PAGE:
The third postcard (postcard 3) presents Miss Harvey is a sexy pose. Note her dark gloves and large hoop earrings. The postcard was published by Ross Verlag and is part of a series (no. 4288/1). Note the advertising logo for the German film company UFA, located on the bottom right hand corner of the image.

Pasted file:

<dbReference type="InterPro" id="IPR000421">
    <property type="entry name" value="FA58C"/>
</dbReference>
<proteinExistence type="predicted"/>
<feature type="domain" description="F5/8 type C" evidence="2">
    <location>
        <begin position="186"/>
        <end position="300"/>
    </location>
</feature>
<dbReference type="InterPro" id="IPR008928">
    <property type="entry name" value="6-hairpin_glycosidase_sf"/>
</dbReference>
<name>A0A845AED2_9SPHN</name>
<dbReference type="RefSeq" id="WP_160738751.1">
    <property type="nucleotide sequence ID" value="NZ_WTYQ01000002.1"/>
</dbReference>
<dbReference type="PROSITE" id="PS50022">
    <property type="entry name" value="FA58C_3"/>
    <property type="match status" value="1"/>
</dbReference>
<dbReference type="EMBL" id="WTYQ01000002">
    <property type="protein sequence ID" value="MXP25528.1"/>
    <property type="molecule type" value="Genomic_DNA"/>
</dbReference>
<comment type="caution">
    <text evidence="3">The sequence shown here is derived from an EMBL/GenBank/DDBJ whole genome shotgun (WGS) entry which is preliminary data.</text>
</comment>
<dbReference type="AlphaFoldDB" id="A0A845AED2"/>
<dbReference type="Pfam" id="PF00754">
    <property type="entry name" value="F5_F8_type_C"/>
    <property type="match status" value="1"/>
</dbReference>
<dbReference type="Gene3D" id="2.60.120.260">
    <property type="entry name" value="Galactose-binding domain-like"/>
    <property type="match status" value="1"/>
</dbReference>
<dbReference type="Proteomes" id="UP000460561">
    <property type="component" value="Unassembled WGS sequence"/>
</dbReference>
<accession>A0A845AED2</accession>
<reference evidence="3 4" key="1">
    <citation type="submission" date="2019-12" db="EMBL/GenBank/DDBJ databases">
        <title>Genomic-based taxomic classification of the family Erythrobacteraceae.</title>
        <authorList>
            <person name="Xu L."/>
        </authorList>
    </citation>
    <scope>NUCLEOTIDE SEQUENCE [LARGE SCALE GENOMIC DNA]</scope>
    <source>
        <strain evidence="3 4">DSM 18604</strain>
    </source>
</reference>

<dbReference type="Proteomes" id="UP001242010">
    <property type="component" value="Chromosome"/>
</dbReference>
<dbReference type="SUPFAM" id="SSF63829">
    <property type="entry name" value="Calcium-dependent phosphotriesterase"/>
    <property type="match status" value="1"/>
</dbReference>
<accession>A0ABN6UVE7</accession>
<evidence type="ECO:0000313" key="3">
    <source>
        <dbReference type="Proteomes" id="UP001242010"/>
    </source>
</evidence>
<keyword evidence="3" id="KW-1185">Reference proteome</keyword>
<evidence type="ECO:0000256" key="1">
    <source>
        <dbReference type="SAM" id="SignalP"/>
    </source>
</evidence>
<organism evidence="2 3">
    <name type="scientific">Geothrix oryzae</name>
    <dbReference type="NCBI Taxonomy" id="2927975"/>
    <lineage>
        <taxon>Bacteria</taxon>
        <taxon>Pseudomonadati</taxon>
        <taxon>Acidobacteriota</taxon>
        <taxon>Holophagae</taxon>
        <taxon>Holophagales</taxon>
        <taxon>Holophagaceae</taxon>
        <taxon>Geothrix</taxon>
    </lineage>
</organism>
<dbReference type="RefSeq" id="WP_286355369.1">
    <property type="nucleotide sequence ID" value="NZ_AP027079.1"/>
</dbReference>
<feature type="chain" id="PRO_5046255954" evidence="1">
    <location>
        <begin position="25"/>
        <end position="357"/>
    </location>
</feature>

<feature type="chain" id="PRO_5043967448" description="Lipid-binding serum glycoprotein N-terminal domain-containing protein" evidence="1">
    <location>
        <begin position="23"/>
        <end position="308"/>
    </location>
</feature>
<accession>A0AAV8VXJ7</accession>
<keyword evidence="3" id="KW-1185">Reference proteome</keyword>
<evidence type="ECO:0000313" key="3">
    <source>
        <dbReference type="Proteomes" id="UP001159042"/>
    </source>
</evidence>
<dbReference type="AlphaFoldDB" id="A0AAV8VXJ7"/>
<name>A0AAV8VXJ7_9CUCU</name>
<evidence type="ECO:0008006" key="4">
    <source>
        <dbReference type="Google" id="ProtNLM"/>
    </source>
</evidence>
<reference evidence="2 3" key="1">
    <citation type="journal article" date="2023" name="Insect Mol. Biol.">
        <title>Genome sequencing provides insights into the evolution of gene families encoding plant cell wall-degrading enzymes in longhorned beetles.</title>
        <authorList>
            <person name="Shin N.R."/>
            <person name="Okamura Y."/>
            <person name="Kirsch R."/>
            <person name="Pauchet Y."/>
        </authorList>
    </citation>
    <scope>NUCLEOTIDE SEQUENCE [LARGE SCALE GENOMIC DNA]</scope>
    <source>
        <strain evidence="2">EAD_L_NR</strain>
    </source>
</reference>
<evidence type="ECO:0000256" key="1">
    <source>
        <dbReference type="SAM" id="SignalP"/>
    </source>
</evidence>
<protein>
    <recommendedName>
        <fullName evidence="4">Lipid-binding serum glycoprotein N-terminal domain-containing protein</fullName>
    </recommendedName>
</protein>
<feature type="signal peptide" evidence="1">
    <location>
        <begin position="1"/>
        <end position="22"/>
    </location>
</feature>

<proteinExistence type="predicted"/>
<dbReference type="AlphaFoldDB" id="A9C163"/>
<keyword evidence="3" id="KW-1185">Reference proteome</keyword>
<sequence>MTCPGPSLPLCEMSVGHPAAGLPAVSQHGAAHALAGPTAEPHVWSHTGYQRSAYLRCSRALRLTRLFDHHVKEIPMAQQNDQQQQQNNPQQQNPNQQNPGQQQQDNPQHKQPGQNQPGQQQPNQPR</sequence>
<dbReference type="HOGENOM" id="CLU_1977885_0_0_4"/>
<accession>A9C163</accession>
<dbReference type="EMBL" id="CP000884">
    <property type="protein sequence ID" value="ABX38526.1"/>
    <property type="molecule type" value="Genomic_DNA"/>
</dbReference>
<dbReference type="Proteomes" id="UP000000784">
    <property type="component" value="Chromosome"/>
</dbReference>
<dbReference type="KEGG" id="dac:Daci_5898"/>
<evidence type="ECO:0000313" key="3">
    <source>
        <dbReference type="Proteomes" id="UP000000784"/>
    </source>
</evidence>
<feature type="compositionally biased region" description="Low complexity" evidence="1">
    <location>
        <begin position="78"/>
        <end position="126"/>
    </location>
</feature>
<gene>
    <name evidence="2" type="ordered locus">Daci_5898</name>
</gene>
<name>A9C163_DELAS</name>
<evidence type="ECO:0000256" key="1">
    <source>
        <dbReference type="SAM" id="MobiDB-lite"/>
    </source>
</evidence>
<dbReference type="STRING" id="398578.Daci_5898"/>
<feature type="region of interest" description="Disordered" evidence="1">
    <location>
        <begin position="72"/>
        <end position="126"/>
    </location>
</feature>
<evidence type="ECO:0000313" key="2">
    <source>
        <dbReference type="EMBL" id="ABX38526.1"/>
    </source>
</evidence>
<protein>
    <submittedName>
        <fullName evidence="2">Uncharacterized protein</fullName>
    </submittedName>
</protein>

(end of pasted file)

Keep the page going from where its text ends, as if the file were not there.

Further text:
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The fourth postcard (postcard 4) showcases Lillian Harvey’s beautiful smile. Miss Harvey’s not quite plunging neckline was clearly aimed to add a bit of a risque element to the photograph. This postcard was published by Ross Verlag (Berlin) and is part of a series (no. 1019/2). This portrait was taken by the talented photographer, Alex Binder. The photographer of this terrific image was Alexander Binder (1888-1929). He had the largest photo studio in Europe during the late 1920’s and the 1930’s. Many of his entertainment star portraits appear on Ross Verlag postards. It is thought that Binder was of Swiss origin. He was of the Jewish faith. He studied engineering but did not complete his studies. From 1908 to 1910 he studied photography at a school in Munich, Germany. After the completion of his photography studies, he went to Berlin and in 1913 opened his first photography studio. Before long, he became one of the premier photographers in Berlin.  He primarily focussed on fashion and celebrity photography. Since Berlin was the capital of the European film industry, Binder photographed all the stars of the European film industry including, Lilian Harvey, Conrad Veidt, and Lya De Putti. Many of his images were used in popular film portrait postcards. His photographs could be seen in postcards published by Ross Verlag and Photochemie. Binder died in 1929 but new photo cards bearing his signature continued to be published until 1937.